On Saturday at his Michael Jordan Flight School camp in Santa Barbara, California, the eponymous NBA legend took a number of questions -- and some of them were tough, ranging from Phil Jackson or Dean Smith, all-time Chicago Bulls vs. all-time Los Angeles Lakers, one-on-one with LeBron James and much more.

As he tends to do with basketball-related queries, MJ answered them with candor. Here's a selection of the questions and answers, as seen in the video above from Bay Area HQ:

(Questions as said by Jordan himself.)


If I had to play one game, who would I want to coach: Phil Jackson or Dean Smith?

"Dean Smith. [Some audible gasps/murmurs.] Fortunately Dean Smith helped me become the basketball player I am today. Phil was lucky because I was taught the game by Dean Smith."


How did I feel when the Detroit Pistons walked off after we beat them in 1991 [in a 4-0 sweep in the Eastern Conference finals]?

"I felt fine. I felt accomplished. We beat them and they felt ashamed about us beating them. I felt like it was bad sportsmanship. I would not advise you guys to do that. You've got to be able to lose in grace and win in grace -- so don't walk off the court. Even though you hate losing, that's just bad sportsmanship if you do that."


Biggest trash-talker I ever played against?

"Probably Larry Bird. He talks a lot of trash. Good trash, though, not dirty trash. Good trash."


What did I think about when Shaq said that the all-time five of the greatest Lakers could beat the Bulls' five greatest players?

"I just felt like he was just talking. It's a debate. The thing is that we would never know. I think we would have killed them. He thinks they would have killed us. You guys decide. It's just a debate."


"Favorite player to play pick-up games with?"

"My best pick-up game I've ever played was the games and the practices with the [1992] Dream Team. ... My team was myself, Scottie Pippen, Patrick Ewing, Larry Bird and Chris Mullin. We played against Magic Johnson, Clyde Drexler, Charles Barkley, David Robinson -- that's five, right? -- and we killed 'em.

Note: That's not five; the other player team's fifth had to be either Karl Malone, John Stockton or Christian Laettner. There's also a chance Jordan is misremembering a bit, and he's talking about this scrimmage covered in-depth by Sports Illustrated, which featured a Jordan-Malone-Ewing-Pippen-Bird five against Magic, Barkley, Robinson, Mullin and Laettner (although a 40-36 final score in favor of Jordan's team hardly constitutes a "killing.")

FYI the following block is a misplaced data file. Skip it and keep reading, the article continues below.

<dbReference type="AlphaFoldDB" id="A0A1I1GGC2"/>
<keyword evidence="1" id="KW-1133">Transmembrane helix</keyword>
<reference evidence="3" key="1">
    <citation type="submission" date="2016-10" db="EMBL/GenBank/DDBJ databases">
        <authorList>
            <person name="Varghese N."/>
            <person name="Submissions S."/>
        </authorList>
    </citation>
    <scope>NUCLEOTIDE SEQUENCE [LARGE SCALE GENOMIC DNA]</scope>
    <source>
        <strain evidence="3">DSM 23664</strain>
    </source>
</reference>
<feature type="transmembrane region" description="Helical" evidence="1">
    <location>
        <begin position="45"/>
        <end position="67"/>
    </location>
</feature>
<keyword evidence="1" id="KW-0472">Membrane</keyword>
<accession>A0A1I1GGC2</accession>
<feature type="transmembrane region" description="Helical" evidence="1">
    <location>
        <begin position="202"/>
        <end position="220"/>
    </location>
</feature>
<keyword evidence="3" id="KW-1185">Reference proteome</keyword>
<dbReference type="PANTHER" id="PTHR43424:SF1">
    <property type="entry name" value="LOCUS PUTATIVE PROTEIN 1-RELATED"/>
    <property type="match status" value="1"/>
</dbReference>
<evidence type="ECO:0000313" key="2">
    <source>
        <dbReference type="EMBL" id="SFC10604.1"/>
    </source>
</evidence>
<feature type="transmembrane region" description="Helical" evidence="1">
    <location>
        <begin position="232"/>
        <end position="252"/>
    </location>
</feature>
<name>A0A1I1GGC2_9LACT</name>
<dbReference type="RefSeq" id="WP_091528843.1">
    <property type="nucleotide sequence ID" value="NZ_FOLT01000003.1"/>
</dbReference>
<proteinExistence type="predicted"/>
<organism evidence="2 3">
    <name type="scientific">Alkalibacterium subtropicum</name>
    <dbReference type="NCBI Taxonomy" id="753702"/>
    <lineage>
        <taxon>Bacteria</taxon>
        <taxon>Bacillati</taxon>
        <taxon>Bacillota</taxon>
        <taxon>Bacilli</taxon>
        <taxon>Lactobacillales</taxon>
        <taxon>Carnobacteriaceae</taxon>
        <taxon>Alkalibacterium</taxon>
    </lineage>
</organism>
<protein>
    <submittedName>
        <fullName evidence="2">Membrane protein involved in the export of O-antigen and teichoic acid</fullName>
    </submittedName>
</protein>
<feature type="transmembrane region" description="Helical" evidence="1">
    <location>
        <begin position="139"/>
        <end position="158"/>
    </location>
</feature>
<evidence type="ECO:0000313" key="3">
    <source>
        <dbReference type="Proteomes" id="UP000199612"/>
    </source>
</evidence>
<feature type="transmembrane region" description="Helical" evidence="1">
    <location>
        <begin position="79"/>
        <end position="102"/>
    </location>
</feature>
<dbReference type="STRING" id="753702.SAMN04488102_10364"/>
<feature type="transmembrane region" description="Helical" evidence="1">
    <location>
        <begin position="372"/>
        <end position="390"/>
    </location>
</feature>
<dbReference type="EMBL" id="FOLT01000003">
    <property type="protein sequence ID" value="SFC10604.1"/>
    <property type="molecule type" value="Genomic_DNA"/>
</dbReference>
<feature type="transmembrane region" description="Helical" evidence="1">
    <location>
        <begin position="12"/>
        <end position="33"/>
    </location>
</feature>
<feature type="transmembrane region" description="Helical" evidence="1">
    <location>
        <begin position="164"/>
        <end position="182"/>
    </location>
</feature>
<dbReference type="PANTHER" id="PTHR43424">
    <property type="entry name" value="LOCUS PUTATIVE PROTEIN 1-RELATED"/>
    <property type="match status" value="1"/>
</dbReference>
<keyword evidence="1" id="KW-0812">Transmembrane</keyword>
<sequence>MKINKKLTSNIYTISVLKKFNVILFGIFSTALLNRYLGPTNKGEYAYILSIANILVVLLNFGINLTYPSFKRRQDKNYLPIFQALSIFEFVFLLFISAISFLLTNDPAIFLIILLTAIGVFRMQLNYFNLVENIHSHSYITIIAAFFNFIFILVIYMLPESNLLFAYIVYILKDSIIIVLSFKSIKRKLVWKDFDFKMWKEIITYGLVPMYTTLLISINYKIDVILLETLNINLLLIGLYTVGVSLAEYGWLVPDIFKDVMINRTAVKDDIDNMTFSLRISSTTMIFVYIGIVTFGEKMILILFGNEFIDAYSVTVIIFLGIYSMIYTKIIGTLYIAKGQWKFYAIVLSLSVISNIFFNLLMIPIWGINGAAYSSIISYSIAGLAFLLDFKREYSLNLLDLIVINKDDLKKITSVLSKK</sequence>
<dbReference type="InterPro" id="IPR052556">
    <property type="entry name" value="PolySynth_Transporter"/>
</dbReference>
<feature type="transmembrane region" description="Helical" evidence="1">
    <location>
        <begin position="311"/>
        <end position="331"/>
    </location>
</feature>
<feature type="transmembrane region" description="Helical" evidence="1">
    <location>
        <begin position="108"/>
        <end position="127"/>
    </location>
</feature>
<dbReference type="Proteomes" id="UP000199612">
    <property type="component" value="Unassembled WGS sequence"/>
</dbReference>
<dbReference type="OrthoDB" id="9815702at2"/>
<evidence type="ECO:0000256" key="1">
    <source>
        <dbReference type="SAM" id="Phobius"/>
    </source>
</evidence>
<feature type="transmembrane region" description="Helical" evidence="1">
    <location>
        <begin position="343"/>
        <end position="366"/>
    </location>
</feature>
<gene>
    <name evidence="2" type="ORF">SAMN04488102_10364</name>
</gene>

If I had the chance to go one-on-one with Steph Curry or LeBron, which one would I choose to go one-on-one with?

"Right now, or when I was in my prime? Right now? Buddy, I couldn't beat -- well, I'd go against [Stephen] Curry because I'm a little bit bigger than him. So I could kind of back him in. But LeBron is a little bit too big."

[Note: Take that, 34 percent of America.]


If I had a chance to add another member to team Jordan, who would I hire?

"I'm a big fan of [Mike] Trout, the baseball player. I absolutely love him. I wish I could hire him. But he's Nike, so I can't steal Nike's guys."


This is the ESPN question. I know it's going to be all over ESPN. [Note: He was right.] If I was in my prime, could I beat LeBron in a one-on-one game?

[Long pause in which the campers mutter/shout their opinions.]

No question!

[Huge applause.]


What did I see in Kwame Brown when I drafted him [No. 1 overall for the Washington Wizards in 2001]?

"I, along with everybody that was in that draft room, wanted Kwame Brown because of his athleticism, his size, his speed. He was still a young talent, 18-year-old, 19-year-old kid."


If you went back and you couldn't play basketball or baseball, what sport would you play?

"Great question. I went to college, I got my degree in cultural geography, and everybody wanted to know what is cultural geography? Well it's an introduction to meteorology. I always wanted to be the weather man. Don't laugh. But that's what I really wanted to do. So if I wasn't playing basketball or baseball, I was going to tell you what the weather was going to be like tomorrow."

[Note: Don't think meteorology is a sport? Tell that to Jim Cantore!]


What kind of advice would I give Kobe Bryant?

[Uncomfortable laughter in the crowd.]

"Actually, Kobe and I are good friends. I like Kobe, we talk a lot, I hope he comes back healthy. I think he's one of the great players of the game, I think he's done a lot for the game, and he has a true love for the game of basketball. I absolutely have high regard for Kobe Bryant.

"Even though he stole all my moves, but that's OK. I still love him like a brother."

H/T Bay Area HQ and For The Win

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